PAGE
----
This is an important moment in Australian history. As Australian politicians walk the world stage rehearsing new ways to undermine global climate change cooperation, Danie Mellor’s work extends a patient hand. The landscape prefigures its own changes as the artist reconfigures our Australian perspectives.

Exotic Lies Sacred Ties is an exhibition of overwhelming scope, detail and proportion. The size and the intricacy of the works and their sustained exploration of complex themes is at odds with what curator Maudie Palmer AO, in her characteristically understated way, calls “Australia’s ongoing complacency” towards Indigenous Australia and the impacts of colonisation on the land.

Working with pencil, glitter, gold, Spode china, Swarovski crystals, taxidermy and found objects, Mellor composes a series of landscapes framed in the visual language of effected perspective. Floral borders, selective colour and ornate frames lend a displaced cultural authority to the disruptive worlds that Mellor composes.

“The compositions draw heavily on historical traditions and narrative,” says Mellor in a post-installation interview published by TarraWarra Museum of Art, “that become part of the experience of people as they experience that change.” Mellor unsettles our perspective as carefully as he creates it.

Dominating the exhibition, Mellor’s large-format drawings are complex blue-and-white landscapes interrupted by full-colour local animals and people. The contrast is striking, emphasising the plays on perspective that abound in the work.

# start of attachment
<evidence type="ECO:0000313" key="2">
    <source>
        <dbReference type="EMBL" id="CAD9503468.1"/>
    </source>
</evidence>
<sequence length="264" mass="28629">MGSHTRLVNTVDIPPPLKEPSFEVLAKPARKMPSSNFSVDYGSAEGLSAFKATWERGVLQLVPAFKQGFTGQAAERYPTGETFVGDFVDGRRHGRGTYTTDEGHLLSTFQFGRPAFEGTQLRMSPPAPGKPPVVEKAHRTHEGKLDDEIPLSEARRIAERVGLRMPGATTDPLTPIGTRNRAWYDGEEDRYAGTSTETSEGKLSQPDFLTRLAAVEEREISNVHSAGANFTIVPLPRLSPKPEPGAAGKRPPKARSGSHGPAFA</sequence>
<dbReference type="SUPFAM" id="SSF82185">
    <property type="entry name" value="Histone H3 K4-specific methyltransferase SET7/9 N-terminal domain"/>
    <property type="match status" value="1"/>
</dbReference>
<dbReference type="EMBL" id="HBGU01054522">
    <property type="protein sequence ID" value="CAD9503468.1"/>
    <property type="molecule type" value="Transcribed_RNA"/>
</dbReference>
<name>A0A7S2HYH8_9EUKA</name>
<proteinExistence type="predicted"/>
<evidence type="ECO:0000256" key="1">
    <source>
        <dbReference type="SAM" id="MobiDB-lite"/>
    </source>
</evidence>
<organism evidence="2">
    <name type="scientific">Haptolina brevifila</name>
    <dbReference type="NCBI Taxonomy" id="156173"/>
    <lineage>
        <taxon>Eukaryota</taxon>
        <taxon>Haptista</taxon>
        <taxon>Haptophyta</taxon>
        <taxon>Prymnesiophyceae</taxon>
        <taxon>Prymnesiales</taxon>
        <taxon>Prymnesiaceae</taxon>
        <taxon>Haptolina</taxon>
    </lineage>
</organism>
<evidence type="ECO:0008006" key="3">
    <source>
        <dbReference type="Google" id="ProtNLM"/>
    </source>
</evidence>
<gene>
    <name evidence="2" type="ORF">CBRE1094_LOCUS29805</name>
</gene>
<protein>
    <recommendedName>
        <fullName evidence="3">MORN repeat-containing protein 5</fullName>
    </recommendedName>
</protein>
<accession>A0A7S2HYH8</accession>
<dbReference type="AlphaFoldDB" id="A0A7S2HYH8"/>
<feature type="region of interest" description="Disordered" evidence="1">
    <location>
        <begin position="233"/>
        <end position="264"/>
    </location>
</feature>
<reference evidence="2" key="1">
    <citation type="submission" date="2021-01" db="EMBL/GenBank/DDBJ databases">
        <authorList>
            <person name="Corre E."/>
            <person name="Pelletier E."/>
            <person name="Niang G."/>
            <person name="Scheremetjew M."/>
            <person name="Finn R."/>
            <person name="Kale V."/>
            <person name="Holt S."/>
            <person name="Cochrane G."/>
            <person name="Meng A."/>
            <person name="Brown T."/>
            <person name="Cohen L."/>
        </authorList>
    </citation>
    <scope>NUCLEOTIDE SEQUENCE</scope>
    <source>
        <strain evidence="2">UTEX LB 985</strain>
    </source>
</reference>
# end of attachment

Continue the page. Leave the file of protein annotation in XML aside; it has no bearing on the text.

In New Visions of Beauty (2010), animals appear throughout the work at the same size despite their perspectival scale, confusing the viewer when we see them perched with monstrous patience atop a house. Mellor’s Postcards from the Edge (in search of living curiosities) (2011) presents an aperspectival rainforest, with contradictory roots and branches growing across foreground and background, while a European photographer’s head remains shrouded within his machine. Et in arcadia ego (of landscape and memory) (2011) depicts a thriving, teeming mass of blue-and-white nature, with massive trees being strangled by parasitic rainforest vines, and all entirely out of the gaze of the well-dressed European hunter, whose focus down the barrel of his rifle is as fixed as the photographer’s. In An all-encompassing spectacle of nature’s wonders (2009), each of these techniques is employed along with the exaggerated framing, referencing Hogarth’s Satire on False Perspective (1754). These are no mathematical tricks, however; Mellor is not playing Escher’s game. The spatial shift that Mellor provokes for the viewer is a cultural one and a political one.

“Blue and white represents the transformed or the changed landscape,” says Mellor in the post-installation interview. His full-colour Indigenous people and animals are thus highlighted, rather than vanishing into the overwhelming landscape. Invisible difference is rendered visible through Mellor’s vibrant use of colour against that blue-and-white landscape. With this technique, Mellor deliberately references and uses Spode china, original creators of the blue on white underglaze in the late 1700s, the period of Mellor’s interest. For the Australian land mass, this was the period of the discovery of the set of lies that a European gaze could engender for an entire continent. Terra nullius, exoticism, Western science: each of these become a lie to expose, a tie to unbind.